Some of my favorite movies take place in small spaces. That’s because the sheer amount of talent and ingenuity it takes to keep a story interesting without changing location is impressive to say the least. Alfred Hitchcock did it most effectively with Rear Window and the excellent, underseen Rope, but recent attempts have proved to be just as interesting, like John Cusack’s terrific horror thriller, 1408, and Ryan Reynolds’ nail biter, Buried. The newest attempt, Carnage, which is adapted from a play and written and directed by Roman Polanski, is one of the best. It’s a masterful display of intense, focused storytelling that ranks among the best of the year.
The story takes place at the home of Michael (John C. Reilly) and Penelope Longstreet (Jodie Foster), a married couple whose son just recently got in a fight with the son of Alan (Christoph Waltz) and Nancy Cowan (Kate Winslet). The two couples are pairing together to discuss the situation and come to a mutual understanding of what happened. But what begins as a calm discussion soon becomes a heated argument where emotions rise and tempers flare. The two couples are about to show their true selves.
What Carnage does so well is keep the playing field level. It doesn’t take sides in the argument and lets you judge them for yourselves, though you most likely won’t be taking sides either, but it’s not because you’re looking from a neutral point of view. It’s because you’ll understand what all four characters are saying at certain points. Think of it like a game of Pong where your opinion is the dot in the middle. At first, you’ll agree with Foster when you realize that Waltz is more job oriented than family, seemingly unconcerned with the fact that his son beat up another young boy. But then you’ll find yourself disgusted at Foster’s pretentious, holier-than-thou attitude and her gall to basically tell Waltz and Winslet how to raise their son, even though her son is just as much at fault for the scuffle.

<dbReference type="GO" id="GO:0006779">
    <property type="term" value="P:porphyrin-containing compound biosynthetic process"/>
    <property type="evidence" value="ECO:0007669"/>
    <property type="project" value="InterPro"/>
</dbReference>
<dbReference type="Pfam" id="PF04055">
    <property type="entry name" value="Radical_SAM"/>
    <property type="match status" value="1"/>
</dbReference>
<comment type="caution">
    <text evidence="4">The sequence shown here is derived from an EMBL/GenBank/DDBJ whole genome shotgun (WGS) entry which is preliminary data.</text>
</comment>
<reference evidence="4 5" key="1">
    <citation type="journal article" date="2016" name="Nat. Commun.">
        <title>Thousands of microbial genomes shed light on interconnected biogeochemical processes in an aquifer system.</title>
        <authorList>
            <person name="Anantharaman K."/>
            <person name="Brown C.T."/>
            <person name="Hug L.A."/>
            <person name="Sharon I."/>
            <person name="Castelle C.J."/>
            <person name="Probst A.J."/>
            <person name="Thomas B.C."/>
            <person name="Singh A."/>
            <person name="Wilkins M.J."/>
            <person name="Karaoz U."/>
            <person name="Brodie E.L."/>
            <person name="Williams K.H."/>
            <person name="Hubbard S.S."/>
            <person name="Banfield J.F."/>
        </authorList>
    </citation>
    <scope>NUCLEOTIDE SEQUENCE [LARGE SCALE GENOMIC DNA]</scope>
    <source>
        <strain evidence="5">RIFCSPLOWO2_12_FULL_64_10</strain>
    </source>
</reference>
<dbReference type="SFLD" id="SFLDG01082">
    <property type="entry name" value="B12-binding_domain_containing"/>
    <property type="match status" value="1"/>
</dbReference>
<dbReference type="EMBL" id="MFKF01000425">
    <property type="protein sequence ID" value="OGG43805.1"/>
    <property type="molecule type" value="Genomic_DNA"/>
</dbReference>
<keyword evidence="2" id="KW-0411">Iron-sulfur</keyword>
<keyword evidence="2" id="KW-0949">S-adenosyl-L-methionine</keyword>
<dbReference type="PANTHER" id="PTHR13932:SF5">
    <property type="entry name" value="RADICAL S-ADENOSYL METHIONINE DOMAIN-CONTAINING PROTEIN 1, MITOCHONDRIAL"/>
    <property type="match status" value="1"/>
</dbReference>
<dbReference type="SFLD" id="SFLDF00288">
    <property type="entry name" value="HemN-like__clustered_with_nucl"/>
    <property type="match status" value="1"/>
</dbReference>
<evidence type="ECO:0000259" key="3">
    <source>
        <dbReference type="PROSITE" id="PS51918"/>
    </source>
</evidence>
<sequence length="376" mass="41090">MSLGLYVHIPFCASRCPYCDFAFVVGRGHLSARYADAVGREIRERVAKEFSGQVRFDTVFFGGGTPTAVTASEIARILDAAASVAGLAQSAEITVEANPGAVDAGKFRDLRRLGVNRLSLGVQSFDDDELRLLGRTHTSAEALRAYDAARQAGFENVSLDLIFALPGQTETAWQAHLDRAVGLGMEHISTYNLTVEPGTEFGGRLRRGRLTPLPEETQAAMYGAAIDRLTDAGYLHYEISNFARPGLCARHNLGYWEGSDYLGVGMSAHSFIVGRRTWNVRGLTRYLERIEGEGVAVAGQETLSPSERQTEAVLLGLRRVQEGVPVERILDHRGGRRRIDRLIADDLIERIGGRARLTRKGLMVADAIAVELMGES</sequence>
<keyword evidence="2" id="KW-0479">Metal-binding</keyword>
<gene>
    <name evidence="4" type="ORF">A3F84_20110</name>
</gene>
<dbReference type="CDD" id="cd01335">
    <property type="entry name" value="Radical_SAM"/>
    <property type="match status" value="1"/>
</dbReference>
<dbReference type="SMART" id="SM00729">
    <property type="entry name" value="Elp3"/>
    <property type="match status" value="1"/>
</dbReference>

That bickering soon shifts from their sons to themselves, however, and the movie really begins to shine a light on their personalities. When most movies set their characters up with certain personality traits that are unchanging, Carnage creates characters that evolve throughout. The troubles of the children begin to take a back seat to the weaknesses of the parents. This naturally causes the male and female mentalities to diverge, which brings the sexes together while the couples drift apart.
Carnage is a very awkward movie, not structurally or artistically, but literally because the situation the parents find themselves in is inherently awkward. It’s a type of situation that has many variations and that many have lived through, which is precisely why it works. It takes a not uncommon event and creates a what-if scenario out of it. It shows a group of people saying whatever is on their mind, a luxury I’m sure many would like to have, yet it’s never mean spirited. Rather, it’s often very funny and at a brisk 79 minutes, it never wears out its welcome. Its ending may be a bit abrupt, but it’s nevertheless profound, showing in one simple shot that the parents made the fight out to be a bigger deal than the actual kids involved with the it.
When most movies can’t manage to maintain interest jetting all over the world, Carnage does it in one small apartment. It’s not flawless, but the ensemble cast is one of the most impressive of the year and the steady-handed direction is beautifully understated. It may be a small movie, but a big heart went into it and if you have the time to spare, it’s definitely worth seeing.
Carnage receives 4.5/5